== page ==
Why Autoimmune Diseases in Women Are So Common
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Health Concerns

Why Autoimmune Diseases Disproportionately Affect Women And What Women Need to Know

May 13, 2020

When you’re exposed to a cold virus or a stomach bug, your immune system powers up, battles the infection, and then retreats. But what if that response is misguided, and then fights you instead? That’s what happens in autoimmune diseases, a group of conditions including rheumatoid arthritis, lupus, Hashimoto’s thyroiditis, and many more. Something triggers the immune system, designed to recognize foreign cells and fight them off, to attack your own cells. This causes a wide range of symptoms from fever and aches to skin and digestive issues. 

There are more than 80 different autoimmune diseases that affect more than 24 million people in the U.S. While researchers don’t know exactly what causes autoimmune disease,, many experts believe they’re triggered by infections; the immune system revs up to handle the virus or bacteria and becomes overactive. Genetics, lifestyle factors like obesity and smoking, and certain medications can also be risk factors. And, for reasons scientists don’t totally understand, women represent more than 75 percent of cases.

Why are autoimmune diseases in women so prevalent?

There are several theories about why women are more prone to autoimmune diseases. One group of theories relate to hormones, specifically the differing ratios of estrogen and testosterone that men and women have, as well as the role of changing hormones throughout life. For example, a 2018 study in Nature Communications found that testosterone suppresses a protein that makes B cells, a type of immune cell that can release autoimmune antibodies, stronger. Since women have less testosterone, those B cells are able to proliferate and release harmful antibodies. Other research finds that the immune system and hormone levels are in a delicate balance; when hormones shift during puberty, pregnancy, and menopause, the balance may be disrupted, and women become vulnerable to autoimmune diseases. Pregnancy itself may also make women more susceptible, says Dawn Jacobson, M.D., a doctor at Parsley Health. When a woman is pregnant, the fetus’s cells get into her circulatory system. They can be stored in tissues, such as the bone marrow, for over a decade after the pregnancy. “One theory is that the immune system recognizes these fetal cells as foreign and creates an autoimmune response,” she says.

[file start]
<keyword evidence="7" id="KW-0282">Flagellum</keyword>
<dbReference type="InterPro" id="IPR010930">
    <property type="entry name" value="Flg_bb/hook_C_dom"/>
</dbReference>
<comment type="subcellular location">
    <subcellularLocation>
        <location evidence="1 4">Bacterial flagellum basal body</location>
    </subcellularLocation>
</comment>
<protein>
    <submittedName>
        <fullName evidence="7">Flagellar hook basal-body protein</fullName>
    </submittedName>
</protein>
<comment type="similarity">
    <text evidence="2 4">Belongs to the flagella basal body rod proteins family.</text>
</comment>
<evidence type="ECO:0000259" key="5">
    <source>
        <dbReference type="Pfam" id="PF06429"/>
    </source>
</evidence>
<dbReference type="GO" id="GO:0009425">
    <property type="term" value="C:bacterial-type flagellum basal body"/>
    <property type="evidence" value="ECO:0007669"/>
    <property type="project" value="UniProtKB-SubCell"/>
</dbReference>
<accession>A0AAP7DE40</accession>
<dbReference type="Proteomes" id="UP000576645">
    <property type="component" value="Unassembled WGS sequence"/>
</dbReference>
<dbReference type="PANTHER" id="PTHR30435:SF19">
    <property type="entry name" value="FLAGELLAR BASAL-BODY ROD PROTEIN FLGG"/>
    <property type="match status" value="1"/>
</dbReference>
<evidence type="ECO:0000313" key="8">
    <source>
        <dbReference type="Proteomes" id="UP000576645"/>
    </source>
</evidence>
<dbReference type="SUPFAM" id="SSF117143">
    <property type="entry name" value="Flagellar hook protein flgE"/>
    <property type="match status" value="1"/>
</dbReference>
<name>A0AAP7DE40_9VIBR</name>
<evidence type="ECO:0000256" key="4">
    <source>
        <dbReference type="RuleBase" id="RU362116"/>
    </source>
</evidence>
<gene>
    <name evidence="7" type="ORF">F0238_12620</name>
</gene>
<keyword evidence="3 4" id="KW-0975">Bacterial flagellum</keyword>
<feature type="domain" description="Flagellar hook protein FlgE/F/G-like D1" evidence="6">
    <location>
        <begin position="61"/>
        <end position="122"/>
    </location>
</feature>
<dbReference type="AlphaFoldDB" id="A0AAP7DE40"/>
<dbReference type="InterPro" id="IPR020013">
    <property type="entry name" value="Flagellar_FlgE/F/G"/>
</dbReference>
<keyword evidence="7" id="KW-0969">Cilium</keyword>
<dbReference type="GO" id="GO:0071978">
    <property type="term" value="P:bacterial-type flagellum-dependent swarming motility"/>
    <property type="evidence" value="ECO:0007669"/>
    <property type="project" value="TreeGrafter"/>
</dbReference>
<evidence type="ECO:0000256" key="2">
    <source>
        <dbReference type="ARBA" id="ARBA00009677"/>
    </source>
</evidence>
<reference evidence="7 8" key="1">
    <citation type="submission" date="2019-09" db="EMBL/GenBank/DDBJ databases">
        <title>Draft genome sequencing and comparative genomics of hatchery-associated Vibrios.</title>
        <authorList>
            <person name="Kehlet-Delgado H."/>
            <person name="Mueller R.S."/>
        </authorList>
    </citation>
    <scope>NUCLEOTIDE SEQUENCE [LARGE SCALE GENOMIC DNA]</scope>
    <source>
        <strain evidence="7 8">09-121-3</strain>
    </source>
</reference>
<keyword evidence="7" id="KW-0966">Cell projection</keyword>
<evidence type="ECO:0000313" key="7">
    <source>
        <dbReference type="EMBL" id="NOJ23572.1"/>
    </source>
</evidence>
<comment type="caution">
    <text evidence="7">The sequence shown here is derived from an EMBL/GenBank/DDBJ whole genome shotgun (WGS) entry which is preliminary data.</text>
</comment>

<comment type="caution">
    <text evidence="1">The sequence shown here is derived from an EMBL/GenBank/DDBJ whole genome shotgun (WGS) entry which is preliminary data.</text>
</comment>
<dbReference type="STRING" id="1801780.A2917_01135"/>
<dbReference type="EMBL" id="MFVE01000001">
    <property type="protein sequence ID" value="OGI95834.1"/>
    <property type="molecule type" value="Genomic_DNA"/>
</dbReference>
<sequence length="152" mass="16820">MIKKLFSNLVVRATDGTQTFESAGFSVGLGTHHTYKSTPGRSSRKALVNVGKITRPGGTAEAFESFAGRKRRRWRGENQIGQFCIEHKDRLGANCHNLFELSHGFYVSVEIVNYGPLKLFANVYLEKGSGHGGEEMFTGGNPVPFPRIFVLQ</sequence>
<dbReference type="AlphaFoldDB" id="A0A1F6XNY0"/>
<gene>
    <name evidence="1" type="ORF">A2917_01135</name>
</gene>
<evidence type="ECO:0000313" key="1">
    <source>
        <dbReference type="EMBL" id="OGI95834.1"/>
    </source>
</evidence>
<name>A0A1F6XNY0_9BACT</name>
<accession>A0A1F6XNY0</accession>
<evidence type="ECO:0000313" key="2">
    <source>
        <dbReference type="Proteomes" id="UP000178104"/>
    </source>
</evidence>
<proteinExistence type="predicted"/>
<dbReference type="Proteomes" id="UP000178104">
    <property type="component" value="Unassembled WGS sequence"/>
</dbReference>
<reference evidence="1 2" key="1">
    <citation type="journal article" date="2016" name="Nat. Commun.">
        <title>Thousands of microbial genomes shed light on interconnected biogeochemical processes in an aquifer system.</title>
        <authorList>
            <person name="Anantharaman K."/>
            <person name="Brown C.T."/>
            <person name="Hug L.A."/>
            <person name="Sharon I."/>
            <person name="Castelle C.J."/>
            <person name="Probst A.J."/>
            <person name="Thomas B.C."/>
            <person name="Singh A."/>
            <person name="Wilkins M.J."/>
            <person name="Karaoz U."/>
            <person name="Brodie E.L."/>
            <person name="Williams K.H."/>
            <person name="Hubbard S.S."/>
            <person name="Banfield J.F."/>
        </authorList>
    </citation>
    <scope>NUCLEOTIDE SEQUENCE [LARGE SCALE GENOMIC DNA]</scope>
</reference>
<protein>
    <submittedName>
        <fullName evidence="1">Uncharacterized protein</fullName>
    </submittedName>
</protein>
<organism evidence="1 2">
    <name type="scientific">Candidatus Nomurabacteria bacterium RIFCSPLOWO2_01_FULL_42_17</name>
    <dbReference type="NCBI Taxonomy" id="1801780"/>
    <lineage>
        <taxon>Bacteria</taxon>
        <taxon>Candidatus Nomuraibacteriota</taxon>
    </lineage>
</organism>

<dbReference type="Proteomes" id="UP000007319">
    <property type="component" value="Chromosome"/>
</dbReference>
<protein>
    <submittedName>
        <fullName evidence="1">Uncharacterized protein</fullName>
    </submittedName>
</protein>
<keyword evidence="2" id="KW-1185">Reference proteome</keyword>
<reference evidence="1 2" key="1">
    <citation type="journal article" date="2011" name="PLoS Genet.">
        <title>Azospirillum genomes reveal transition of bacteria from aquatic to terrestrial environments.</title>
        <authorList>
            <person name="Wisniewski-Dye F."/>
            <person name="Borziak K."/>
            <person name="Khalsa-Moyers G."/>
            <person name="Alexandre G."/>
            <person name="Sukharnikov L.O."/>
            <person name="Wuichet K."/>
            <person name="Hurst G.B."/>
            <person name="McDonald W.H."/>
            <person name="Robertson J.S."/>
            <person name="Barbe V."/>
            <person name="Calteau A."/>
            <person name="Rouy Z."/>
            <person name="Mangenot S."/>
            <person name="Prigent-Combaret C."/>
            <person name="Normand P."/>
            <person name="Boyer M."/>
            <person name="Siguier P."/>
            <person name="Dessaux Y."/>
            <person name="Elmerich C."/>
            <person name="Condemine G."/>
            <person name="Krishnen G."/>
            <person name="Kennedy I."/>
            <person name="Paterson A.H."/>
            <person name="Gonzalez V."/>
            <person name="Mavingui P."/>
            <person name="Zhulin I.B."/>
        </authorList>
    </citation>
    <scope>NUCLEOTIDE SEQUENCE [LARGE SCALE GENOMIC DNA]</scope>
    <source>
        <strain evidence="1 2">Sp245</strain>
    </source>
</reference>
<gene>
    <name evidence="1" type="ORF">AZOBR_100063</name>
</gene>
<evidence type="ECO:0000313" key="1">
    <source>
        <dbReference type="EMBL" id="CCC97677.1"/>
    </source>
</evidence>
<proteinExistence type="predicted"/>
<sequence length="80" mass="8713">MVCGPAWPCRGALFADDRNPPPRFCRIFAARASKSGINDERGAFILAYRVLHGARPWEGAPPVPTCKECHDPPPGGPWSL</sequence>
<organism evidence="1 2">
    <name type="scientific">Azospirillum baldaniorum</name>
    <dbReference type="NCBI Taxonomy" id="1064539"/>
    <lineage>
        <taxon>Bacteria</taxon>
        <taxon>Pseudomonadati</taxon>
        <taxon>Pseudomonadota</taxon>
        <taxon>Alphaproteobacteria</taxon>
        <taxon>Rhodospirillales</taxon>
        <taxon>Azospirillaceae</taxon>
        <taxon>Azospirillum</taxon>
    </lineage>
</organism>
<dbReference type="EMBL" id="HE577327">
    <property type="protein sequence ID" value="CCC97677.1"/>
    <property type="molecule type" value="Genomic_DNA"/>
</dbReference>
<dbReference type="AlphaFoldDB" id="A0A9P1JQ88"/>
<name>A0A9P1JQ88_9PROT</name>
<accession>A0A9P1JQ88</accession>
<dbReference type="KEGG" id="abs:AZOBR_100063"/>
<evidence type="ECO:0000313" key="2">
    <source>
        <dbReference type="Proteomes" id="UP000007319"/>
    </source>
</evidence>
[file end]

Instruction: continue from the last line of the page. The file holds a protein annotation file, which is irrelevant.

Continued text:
How does autoimmune disease testing work

Autoimmune responses occur on a spectrum, explains Dr. Jacobson. “On one end is a full-blown disease, but on the other end is someone who has a few symptoms that we know happen with autoimmune conditions, like ongoing joint pain and certain rashes,” she says. Those early symptoms can be warning signs of autoimmune disease. At Parsley Health, doctors do a test called an antinuclear antibody (ANA) test as part of a baseline panel. This autoimmune disease test looks for proteins that your immune system makes when it’s attacking your own body. If it shows that something is going on, a deeper dive into symptoms as well as symptom- and condition-specific testing can help doctors see what might be going on. 

Catching an autoimmune disease early—before there are severe symptoms—may mean that you can use food and lifestyle changes to decrease the immune response in your body and keep symptoms from getting worse, says Dr. Jacobson. That’s why it’s important to pay attention to things like fatigue, joint pain, skin rashes, and gastrointestinal symptoms like abdominal pain, gas, and bloating, and seek help if they last more than a few months, she says.